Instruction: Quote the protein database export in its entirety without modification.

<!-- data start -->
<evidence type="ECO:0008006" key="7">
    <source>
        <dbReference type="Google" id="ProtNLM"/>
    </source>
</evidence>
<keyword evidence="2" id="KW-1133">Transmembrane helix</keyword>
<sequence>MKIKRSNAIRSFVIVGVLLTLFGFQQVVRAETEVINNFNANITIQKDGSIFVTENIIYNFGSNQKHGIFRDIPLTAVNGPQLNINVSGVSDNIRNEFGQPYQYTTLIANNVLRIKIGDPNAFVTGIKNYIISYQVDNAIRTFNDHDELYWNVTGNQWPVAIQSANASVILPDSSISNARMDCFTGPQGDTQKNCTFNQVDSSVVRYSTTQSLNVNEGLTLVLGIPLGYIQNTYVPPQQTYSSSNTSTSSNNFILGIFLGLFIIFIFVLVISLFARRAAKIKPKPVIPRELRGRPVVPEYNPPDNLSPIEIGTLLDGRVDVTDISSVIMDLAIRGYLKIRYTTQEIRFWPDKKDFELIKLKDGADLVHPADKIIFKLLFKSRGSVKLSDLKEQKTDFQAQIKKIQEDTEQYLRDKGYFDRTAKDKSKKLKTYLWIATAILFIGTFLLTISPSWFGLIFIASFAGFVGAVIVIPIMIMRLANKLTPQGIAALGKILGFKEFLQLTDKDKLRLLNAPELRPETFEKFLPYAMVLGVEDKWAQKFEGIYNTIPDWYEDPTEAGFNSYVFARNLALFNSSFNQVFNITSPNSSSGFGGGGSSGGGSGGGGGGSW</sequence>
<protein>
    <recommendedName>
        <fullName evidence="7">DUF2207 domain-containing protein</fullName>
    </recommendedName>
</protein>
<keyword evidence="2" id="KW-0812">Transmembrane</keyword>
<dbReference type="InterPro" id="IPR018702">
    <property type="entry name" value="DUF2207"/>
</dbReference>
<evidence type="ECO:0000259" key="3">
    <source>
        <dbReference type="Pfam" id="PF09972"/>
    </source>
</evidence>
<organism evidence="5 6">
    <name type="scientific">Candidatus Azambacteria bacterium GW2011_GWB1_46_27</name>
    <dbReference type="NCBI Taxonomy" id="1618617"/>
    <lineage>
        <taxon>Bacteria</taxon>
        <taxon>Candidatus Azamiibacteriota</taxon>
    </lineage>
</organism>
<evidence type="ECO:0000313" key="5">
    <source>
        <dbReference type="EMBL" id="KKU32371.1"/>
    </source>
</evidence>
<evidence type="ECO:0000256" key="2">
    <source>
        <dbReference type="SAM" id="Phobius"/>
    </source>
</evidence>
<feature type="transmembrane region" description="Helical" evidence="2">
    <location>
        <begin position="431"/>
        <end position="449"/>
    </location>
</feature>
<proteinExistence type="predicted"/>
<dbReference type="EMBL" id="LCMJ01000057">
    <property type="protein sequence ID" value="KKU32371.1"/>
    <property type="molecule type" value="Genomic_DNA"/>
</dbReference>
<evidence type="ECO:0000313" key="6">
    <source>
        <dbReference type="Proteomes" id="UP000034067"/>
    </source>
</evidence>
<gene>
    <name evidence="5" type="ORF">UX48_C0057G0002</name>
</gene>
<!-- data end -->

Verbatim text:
<evidence type="ECO:0008006" key="7">
    <source>
        <dbReference type="Google" id="ProtNLM"/>
    </source>
</evidence>
<keyword evidence="2" id="KW-1133">Transmembrane helix</keyword>
<sequence>MKIKRSNAIRSFVIVGVLLTLFGFQQVVRAETEVINNFNANITIQKDGSIFVTENIIYNFGSNQKHGIFRDIPLTAVNGPQLNINVSGVSDNIRNEFGQPYQYTTLIANNVLRIKIGDPNAFVTGIKNYIISYQVDNAIRTFNDHDELYWNVTGNQWPVAIQSANASVILPDSSISNARMDCFTGPQGDTQKNCTFNQVDSSVVRYSTTQSLNVNEGLTLVLGIPLGYIQNTYVPPQQTYSSSNTSTSSNNFILGIFLGLFIIFIFVLVISLFARRAAKIKPKPVIPRELRGRPVVPEYNPPDNLSPIEIGTLLDGRVDVTDISSVIMDLAIRGYLKIRYTTQEIRFWPDKKDFELIKLKDGADLVHPADKIIFKLLFKSRGSVKLSDLKEQKTDFQAQIKKIQEDTEQYLRDKGYFDRTAKDKSKKLKTYLWIATAILFIGTFLLTISPSWFGLIFIASFAGFVGAVIVIPIMIMRLANKLTPQGIAALGKILGFKEFLQLTDKDKLRLLNAPELRPETFEKFLPYAMVLGVEDKWAQKFEGIYNTIPDWYEDPTEAGFNSYVFARNLALFNSSFNQVFNITSPNSSSGFGGGGSSGGGSGGGGGGSW</sequence>
<protein>
    <recommendedName>
        <fullName evidence="7">DUF2207 domain-containing protein</fullName>
    </recommendedName>
</protein>
<keyword evidence="2" id="KW-0812">Transmembrane</keyword>
<dbReference type="InterPro" id="IPR018702">
    <property type="entry name" value="DUF2207"/>
</dbReference>
<evidence type="ECO:0000259" key="3">
    <source>
        <dbReference type="Pfam" id="PF09972"/>
    </source>
</evidence>
<organism evidence="5 6">
    <name type="scientific">Candidatus Azambacteria bacterium GW2011_GWB1_46_27</name>
    <dbReference type="NCBI Taxonomy" id="1618617"/>
    <lineage>
        <taxon>Bacteria</taxon>
        <taxon>Candidatus Azamiibacteriota</taxon>
    </lineage>
</organism>
<evidence type="ECO:0000313" key="5">
    <source>
        <dbReference type="EMBL" id="KKU32371.1"/>
    </source>
</evidence>
<evidence type="ECO:0000256" key="2">
    <source>
        <dbReference type="SAM" id="Phobius"/>
    </source>
</evidence>
<feature type="transmembrane region" description="Helical" evidence="2">
    <location>
        <begin position="431"/>
        <end position="449"/>
    </location>
</feature>
<proteinExistence type="predicted"/>
<dbReference type="EMBL" id="LCMJ01000057">
    <property type="protein sequence ID" value="KKU32371.1"/>
    <property type="molecule type" value="Genomic_DNA"/>
</dbReference>
<evidence type="ECO:0000313" key="6">
    <source>
        <dbReference type="Proteomes" id="UP000034067"/>
    </source>
</evidence>
<gene>
    <name evidence="5" type="ORF">UX48_C0057G0002</name>
</gene>